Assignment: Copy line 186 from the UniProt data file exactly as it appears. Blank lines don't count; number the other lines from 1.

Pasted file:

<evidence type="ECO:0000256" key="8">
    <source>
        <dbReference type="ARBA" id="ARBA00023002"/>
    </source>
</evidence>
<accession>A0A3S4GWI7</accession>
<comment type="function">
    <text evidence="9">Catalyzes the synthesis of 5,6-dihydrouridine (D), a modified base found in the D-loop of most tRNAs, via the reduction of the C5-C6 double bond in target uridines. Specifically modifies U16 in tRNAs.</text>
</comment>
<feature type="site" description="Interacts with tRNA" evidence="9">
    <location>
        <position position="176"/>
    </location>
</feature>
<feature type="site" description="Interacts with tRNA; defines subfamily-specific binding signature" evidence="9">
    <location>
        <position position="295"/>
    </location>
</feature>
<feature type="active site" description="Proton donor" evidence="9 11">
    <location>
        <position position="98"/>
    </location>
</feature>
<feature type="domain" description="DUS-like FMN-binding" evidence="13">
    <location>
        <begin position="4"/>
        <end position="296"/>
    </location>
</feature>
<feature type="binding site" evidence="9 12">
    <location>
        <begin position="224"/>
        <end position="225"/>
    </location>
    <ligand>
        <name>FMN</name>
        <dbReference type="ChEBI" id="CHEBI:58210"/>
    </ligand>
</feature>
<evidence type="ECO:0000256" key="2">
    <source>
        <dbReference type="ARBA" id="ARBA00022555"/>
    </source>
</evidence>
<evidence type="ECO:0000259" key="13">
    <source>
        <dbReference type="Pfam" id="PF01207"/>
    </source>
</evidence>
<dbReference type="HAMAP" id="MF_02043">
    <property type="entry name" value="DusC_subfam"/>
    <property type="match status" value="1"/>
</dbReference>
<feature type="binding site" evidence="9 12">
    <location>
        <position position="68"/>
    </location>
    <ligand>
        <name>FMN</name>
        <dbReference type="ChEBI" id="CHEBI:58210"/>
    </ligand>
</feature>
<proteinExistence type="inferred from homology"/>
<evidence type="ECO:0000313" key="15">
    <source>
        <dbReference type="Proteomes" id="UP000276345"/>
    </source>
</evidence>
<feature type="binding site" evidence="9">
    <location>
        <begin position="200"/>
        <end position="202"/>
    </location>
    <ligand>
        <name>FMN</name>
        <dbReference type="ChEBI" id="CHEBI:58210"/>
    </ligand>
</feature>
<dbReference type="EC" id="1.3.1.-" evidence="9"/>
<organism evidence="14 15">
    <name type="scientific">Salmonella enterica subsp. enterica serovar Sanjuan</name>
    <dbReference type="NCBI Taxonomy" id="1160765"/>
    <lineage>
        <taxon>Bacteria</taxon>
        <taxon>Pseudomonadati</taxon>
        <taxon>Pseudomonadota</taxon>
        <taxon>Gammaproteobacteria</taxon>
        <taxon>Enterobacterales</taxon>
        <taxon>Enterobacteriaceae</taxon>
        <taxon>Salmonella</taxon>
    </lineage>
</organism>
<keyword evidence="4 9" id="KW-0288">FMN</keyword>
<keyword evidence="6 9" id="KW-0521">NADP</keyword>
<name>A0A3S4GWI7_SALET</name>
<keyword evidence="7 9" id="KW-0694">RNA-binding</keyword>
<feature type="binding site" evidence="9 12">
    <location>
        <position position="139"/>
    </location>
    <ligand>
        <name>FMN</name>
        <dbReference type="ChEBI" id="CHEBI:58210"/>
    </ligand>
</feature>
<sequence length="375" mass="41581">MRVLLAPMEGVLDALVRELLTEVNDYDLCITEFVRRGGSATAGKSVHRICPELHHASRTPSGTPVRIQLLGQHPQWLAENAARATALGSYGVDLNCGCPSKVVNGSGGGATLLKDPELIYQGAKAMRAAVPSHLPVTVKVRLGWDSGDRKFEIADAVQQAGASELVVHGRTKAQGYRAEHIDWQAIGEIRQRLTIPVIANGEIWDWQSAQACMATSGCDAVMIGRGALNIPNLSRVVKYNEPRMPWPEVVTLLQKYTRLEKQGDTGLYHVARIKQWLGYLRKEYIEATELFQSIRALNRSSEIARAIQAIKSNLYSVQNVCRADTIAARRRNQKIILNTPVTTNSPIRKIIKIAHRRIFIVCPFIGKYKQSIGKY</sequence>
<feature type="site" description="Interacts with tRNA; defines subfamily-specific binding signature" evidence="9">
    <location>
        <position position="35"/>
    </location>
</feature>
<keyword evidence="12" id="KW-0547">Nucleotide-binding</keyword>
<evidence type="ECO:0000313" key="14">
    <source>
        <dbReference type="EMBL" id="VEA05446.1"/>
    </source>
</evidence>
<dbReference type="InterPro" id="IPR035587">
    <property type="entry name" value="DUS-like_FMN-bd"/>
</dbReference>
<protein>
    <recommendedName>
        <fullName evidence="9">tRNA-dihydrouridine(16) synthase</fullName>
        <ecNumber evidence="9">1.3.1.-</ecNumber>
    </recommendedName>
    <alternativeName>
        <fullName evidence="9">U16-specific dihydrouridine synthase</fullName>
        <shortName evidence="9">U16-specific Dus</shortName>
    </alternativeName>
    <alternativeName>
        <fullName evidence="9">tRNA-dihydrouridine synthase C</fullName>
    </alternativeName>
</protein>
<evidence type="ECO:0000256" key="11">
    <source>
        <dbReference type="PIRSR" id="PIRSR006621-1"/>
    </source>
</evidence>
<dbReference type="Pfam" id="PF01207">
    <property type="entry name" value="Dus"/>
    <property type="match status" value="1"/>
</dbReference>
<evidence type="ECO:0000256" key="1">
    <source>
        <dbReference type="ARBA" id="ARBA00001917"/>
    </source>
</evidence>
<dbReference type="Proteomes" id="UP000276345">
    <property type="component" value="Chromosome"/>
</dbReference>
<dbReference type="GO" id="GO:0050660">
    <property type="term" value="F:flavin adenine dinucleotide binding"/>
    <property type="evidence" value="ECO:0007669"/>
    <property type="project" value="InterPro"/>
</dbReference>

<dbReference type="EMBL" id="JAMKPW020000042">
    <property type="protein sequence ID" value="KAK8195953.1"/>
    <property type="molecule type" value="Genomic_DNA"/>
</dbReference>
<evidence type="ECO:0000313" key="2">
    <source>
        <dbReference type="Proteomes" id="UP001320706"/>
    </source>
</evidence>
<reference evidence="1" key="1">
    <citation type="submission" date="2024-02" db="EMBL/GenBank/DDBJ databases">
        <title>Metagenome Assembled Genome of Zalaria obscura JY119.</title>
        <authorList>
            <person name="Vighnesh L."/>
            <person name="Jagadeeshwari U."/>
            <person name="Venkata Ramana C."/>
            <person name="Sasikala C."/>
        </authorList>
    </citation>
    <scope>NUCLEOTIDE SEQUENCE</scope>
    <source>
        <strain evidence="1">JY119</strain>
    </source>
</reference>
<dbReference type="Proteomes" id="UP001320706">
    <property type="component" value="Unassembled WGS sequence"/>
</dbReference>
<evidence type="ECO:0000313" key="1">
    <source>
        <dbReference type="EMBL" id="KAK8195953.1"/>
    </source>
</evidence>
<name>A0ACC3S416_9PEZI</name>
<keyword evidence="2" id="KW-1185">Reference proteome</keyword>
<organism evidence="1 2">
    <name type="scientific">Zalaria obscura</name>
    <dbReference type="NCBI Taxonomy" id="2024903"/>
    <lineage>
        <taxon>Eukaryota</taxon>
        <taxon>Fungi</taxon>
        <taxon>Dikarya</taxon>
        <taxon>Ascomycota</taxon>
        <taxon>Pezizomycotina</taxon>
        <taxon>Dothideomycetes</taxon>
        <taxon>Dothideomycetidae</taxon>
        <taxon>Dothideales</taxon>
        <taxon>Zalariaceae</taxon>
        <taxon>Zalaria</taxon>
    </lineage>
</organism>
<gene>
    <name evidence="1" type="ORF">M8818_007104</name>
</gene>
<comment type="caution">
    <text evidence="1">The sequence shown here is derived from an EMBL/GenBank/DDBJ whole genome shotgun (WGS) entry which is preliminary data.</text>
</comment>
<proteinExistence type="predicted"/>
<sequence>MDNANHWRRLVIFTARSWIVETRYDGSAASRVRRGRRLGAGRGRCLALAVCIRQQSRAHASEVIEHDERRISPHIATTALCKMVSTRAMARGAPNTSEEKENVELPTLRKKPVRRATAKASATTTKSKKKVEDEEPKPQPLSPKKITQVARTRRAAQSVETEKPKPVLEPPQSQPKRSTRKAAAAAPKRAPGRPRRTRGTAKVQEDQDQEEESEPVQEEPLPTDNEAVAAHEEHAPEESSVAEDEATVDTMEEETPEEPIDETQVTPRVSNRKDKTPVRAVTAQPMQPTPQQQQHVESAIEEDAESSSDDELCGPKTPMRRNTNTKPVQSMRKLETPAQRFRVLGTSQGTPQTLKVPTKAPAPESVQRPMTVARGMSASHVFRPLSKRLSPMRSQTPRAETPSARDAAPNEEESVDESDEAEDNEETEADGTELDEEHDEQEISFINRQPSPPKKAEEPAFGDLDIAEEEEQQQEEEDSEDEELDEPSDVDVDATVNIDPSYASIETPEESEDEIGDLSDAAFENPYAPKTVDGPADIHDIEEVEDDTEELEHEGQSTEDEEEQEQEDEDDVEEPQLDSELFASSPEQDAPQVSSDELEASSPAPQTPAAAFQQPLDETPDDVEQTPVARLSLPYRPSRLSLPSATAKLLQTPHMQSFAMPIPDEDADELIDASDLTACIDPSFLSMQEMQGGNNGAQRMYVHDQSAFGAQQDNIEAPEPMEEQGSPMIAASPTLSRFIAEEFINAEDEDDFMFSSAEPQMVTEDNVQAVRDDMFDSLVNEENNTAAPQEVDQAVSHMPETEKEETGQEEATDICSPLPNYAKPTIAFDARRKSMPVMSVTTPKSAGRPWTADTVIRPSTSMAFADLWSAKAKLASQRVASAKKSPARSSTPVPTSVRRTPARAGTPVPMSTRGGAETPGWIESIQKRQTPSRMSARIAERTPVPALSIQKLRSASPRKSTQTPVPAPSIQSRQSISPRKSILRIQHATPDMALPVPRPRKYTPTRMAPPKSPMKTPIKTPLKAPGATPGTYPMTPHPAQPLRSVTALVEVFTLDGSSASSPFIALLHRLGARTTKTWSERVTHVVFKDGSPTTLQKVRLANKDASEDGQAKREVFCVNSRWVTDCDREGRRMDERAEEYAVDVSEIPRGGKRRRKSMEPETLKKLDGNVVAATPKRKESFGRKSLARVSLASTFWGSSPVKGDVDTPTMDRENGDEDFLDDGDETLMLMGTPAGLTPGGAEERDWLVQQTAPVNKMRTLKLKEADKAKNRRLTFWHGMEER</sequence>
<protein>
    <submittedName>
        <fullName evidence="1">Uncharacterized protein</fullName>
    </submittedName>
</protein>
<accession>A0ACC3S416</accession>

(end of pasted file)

        <dbReference type="EMBL" id="KAK8195953.1"/>